*Layering, Redundancy & Alternatives*
30 January 2010
Sometimes it's what you know, sometimes it's what you have and in other situations it's a combination of the two. One of the things you'll noticed about professionals in any field is that they have the right tools to do the job as well as the knowledge AND experience to know when and how to best use those tools. Three very important tools that we have are available to us are Layering, Redundancy and Alternatives. Odds are you've already incorporated these things into your activities but sometimes it is beneficial to take a look at things from a little different perspective.
Layers are essentially backups. You already have layers and just may not be looking at it as such. Let's use your food supplies as an example:
- The 2 weeks supply that's currently in the kitchen cupboard and in the fridge
- The 3 month supply that's in the pantry
- The 9 month supply that you have stored for resupply of the pantry and/or packed for bug out
- The sustainable supply that's planted in the garden/roaming around the pasture/swimming in the pond
- The stuff that you know you can reliably obtain by purchasing, bartering or foraging
Ok, you're layered, now let's look at some redundancy - it can also be called overlapping capability. This is an incremental approach to selecting a tool or technique to perform a task. I'll use bladed tools as the example:
- You can perform many of the same tasks with your pocket folder that you can with your large fixed blade knife
- If you have a decent sized & quality fix blade then you can use it not only to accomplish the chores that push the limits of your pocket folder but also some of the tasks in the light work range of your hatchet
- Your hatchet overlaps with the light work of your axe
- Your axe is pretty much just as capable as your chainsaw but there are times when you really want the efficiency of the chainsaw
We all know that one is none, two is one and three is a back-up but I think it's important to try to apply that not just to gear but to our abilities in as many areas as possible. It's not enough to have something to do the job but you should strive to have the ability to accomplish your task by an alternative means.
- Although you always have access to matches, lighter and a ferrocerium rod, how confident are you of your ability to get a fire started with an improvised method using other material on hand (bow or hand drill, battery & steel wool, etc)
- Do you I have the knowledge, skill and equipment to secure the airway of a trauma victim either manually, mechanically, or surgically?
- Having a supply of diesel fuel on hand is good but do you have a plan for procuring more? How about knowing how to make more yourself?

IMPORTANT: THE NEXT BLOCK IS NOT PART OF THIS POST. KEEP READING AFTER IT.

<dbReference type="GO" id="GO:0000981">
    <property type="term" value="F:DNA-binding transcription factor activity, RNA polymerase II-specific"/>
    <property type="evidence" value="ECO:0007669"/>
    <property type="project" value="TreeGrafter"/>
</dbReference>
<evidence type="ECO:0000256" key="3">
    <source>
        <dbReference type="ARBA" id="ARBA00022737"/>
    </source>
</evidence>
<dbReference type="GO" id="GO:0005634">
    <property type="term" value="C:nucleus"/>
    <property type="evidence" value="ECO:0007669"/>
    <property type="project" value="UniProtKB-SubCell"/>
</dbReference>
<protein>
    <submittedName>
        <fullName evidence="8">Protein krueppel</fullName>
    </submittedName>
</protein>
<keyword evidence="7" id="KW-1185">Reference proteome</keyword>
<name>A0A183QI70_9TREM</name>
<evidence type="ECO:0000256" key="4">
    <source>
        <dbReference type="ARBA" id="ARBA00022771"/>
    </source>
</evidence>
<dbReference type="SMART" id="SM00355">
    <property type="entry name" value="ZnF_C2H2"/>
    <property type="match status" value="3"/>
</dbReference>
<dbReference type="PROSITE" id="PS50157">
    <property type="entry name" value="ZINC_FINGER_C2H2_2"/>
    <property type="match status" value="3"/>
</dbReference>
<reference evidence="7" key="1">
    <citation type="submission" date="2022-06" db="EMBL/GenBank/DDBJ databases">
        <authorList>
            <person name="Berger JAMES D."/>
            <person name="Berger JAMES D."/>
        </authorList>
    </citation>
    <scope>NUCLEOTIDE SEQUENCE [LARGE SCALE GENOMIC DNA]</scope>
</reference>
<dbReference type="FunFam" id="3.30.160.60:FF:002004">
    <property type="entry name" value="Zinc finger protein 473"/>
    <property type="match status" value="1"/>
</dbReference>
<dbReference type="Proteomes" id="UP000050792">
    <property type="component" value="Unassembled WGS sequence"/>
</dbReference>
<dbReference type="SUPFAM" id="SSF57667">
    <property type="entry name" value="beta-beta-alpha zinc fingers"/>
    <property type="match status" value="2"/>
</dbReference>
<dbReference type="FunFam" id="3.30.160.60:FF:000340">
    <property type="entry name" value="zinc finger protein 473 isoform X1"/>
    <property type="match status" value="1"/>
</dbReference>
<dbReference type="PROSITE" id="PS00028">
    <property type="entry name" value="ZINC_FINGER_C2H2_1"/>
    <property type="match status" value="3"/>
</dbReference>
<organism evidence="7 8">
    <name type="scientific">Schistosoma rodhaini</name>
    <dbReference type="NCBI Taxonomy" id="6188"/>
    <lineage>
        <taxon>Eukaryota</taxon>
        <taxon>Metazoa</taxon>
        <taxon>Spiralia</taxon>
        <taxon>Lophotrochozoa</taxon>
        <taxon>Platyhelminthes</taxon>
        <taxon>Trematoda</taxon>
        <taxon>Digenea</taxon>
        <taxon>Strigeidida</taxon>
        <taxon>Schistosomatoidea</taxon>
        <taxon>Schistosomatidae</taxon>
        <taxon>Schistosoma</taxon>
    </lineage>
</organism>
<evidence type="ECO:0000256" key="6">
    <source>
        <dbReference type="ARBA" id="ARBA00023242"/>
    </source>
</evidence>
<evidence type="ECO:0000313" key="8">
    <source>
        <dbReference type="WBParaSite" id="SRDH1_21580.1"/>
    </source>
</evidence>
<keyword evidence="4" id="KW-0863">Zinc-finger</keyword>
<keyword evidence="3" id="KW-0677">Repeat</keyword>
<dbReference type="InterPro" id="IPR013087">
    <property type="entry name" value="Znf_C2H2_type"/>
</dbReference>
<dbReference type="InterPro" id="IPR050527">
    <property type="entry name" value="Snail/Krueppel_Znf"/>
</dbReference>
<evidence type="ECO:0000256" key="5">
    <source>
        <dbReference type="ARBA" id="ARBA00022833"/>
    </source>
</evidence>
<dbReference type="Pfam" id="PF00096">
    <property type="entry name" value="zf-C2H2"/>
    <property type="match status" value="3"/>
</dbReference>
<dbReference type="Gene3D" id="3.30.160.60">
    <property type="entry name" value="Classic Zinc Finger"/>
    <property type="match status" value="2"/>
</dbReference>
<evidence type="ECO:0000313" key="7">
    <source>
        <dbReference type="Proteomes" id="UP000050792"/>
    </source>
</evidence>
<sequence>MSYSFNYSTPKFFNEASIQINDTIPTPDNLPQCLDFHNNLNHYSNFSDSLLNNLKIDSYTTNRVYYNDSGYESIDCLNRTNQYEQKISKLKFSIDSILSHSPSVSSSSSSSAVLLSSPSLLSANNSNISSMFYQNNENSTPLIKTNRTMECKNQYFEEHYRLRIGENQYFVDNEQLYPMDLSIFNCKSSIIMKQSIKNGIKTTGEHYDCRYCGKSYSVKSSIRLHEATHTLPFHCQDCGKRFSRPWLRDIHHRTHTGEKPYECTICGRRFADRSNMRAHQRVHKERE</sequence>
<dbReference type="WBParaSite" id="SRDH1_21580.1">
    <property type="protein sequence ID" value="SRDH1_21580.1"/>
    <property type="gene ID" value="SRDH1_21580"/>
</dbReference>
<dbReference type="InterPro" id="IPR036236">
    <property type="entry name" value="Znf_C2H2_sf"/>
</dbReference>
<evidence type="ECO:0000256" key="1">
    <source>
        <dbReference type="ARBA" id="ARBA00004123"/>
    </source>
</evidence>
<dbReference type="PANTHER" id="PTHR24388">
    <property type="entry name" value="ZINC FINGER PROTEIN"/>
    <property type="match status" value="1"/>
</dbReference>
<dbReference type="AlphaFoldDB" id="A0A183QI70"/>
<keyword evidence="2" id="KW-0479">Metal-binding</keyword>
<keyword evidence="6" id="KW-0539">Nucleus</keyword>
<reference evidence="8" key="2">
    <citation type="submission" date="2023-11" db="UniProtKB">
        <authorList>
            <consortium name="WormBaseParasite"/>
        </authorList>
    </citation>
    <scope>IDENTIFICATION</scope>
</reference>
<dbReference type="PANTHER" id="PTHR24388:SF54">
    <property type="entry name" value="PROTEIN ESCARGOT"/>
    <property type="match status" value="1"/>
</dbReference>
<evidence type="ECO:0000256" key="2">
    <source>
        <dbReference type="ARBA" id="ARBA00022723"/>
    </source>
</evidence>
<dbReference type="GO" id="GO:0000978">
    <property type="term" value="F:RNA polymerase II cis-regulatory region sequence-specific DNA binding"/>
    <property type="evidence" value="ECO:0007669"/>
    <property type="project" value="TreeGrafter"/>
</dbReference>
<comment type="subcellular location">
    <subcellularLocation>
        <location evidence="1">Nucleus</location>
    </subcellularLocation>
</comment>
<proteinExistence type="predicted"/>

So exactly how do you employ these 3 concepts? That's going to vary for everybody based on different individual situations and needs but you can start by taking a look at how you might apply them to various areas of your overall plan (these are just a few random examples for illustration purposes):
- Layered - pepper spray, pistol, shotgun, rifle (sometimes layers also represent escalating capability)
- Redundant - if you've got more than one of each then you have achieved redundancy
- Alternatives - unarmed techniques, knives, improvised weapons, guard dog, etc...
- Layered - Got a steady source of potable water? Got some stored? Do you have a plan & the equipment you need to make more?
- Redundant - Do you have multiple sources? How about multiple storage sites? More than one filter?
- Alternatives - Can you drill/dig a new well? How about rainwater catchment?
- Layered - Your home, your BOL, your temporary shelter plan
- Redundant - Repair/replacement supplies (like standard roofing fencing material), emergency material for temporary fixes (tarps, plastic sheeting), camper, tents
- Alternatives - family/friends, campground, hotel, Bed & Breakfast...
- Layered - Motor vehicle, bicycle, afoot
- Redundant - Multiple vehicles, a group travel plan, emergency repair capability
- Alternatives - various routes depending on various modes (which roads if by car/truck, which water route if by boat, which trails on horseback or bike, what airstrips are within range of your aircraft...)
Again, most people already incorporate these concepts into their plans but sometimes you can identify gaps by listing out things deliberately. Taking the "one is none, two is one and three is a backup" approach with each of the aspects will help keep you from putting all your eggs in one basket - at least 3 layers with triple redundancy and 3 ways to execute should give you more than enough options to choose from in order to ensure your plan works.
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